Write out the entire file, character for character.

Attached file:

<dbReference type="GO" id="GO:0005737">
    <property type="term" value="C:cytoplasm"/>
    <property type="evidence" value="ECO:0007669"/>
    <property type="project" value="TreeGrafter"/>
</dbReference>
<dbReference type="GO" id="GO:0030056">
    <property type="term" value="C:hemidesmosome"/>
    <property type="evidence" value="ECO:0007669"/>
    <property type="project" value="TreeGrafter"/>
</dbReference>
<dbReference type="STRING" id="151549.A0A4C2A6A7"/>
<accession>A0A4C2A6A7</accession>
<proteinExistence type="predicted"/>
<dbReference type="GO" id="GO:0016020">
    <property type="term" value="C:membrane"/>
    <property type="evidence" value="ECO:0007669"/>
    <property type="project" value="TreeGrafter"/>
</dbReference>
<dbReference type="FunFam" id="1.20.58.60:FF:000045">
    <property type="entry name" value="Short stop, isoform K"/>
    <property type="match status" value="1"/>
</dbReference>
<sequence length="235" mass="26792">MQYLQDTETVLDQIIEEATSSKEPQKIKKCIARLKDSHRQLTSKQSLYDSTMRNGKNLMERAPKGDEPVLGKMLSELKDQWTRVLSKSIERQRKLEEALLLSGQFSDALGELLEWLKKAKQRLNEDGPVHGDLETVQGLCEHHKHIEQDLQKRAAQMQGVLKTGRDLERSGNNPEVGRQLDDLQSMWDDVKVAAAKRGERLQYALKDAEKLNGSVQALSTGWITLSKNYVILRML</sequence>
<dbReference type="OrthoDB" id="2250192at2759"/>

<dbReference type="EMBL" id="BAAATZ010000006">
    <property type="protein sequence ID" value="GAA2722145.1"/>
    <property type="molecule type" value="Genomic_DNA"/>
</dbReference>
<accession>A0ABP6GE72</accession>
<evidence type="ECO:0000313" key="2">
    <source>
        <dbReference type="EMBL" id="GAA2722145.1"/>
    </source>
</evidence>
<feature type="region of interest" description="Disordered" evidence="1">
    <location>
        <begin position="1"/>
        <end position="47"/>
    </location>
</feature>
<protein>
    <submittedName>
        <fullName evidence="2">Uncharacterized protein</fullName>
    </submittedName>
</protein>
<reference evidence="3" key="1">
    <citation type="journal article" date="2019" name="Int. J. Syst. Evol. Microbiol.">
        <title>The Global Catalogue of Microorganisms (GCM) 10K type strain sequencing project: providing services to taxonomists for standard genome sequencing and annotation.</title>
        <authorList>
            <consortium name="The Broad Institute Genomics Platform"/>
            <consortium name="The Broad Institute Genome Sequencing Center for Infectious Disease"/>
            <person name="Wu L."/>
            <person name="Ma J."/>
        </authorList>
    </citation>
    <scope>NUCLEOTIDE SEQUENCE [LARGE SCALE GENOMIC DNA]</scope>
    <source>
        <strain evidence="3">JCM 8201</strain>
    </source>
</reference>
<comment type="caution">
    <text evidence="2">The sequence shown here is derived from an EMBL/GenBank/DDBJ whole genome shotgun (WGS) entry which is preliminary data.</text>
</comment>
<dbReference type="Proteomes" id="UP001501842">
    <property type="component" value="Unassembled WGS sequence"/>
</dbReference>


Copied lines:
<dbReference type="GO" id="GO:0005737">
    <property type="term" value="C:cytoplasm"/>
    <property type="evidence" value="ECO:0007669"/>
    <property type="project" value="TreeGrafter"/>
</dbReference>
<dbReference type="GO" id="GO:0030056">
    <property type="term" value="C:hemidesmosome"/>
    <property type="evidence" value="ECO:0007669"/>
    <property type="project" value="TreeGrafter"/>
</dbReference>
<dbReference type="STRING" id="151549.A0A4C2A6A7"/>
<accession>A0A4C2A6A7</accession>
<proteinExistence type="predicted"/>
<dbReference type="GO" id="GO:0016020">
    <property type="term" value="C:membrane"/>
    <property type="evidence" value="ECO:0007669"/>
    <property type="project" value="TreeGrafter"/>
</dbReference>
<dbReference type="FunFam" id="1.20.58.60:FF:000045">
    <property type="entry name" value="Short stop, isoform K"/>
    <property type="match status" value="1"/>
</dbReference>
<sequence length="235" mass="26792">MQYLQDTETVLDQIIEEATSSKEPQKIKKCIARLKDSHRQLTSKQSLYDSTMRNGKNLMERAPKGDEPVLGKMLSELKDQWTRVLSKSIERQRKLEEALLLSGQFSDALGELLEWLKKAKQRLNEDGPVHGDLETVQGLCEHHKHIEQDLQKRAAQMQGVLKTGRDLERSGNNPEVGRQLDDLQSMWDDVKVAAAKRGERLQYALKDAEKLNGSVQALSTGWITLSKNYVILRML</sequence>
<dbReference type="OrthoDB" id="2250192at2759"/>

<dbReference type="EMBL" id="BAAATZ010000006">
    <property type="protein sequence ID" value="GAA2722145.1"/>
    <property type="molecule type" value="Genomic_DNA"/>
</dbReference>
<accession>A0ABP6GE72</accession>
<evidence type="ECO:0000313" key="2">
    <source>
        <dbReference type="EMBL" id="GAA2722145.1"/>
    </source>
</evidence>
<feature type="region of interest" description="Disordered" evidence="1">
    <location>
        <begin position="1"/>
        <end position="47"/>
    </location>
</feature>
<protein>
    <submittedName>
        <fullName evidence="2">Uncharacterized protein</fullName>
    </submittedName>
</protein>
<reference evidence="3" key="1">
    <citation type="journal article" date="2019" name="Int. J. Syst. Evol. Microbiol.">
        <title>The Global Catalogue of Microorganisms (GCM) 10K type strain sequencing project: providing services to taxonomists for standard genome sequencing and annotation.</title>
        <authorList>
            <consortium name="The Broad Institute Genomics Platform"/>
            <consortium name="The Broad Institute Genome Sequencing Center for Infectious Disease"/>
            <person name="Wu L."/>
            <person name="Ma J."/>
        </authorList>
    </citation>
    <scope>NUCLEOTIDE SEQUENCE [LARGE SCALE GENOMIC DNA]</scope>
    <source>
        <strain evidence="3">JCM 8201</strain>
    </source>
</reference>
<comment type="caution">
    <text evidence="2">The sequence shown here is derived from an EMBL/GenBank/DDBJ whole genome shotgun (WGS) entry which is preliminary data.</text>
</comment>
<dbReference type="Proteomes" id="UP001501842">
    <property type="component" value="Unassembled WGS sequence"/>
</dbReference>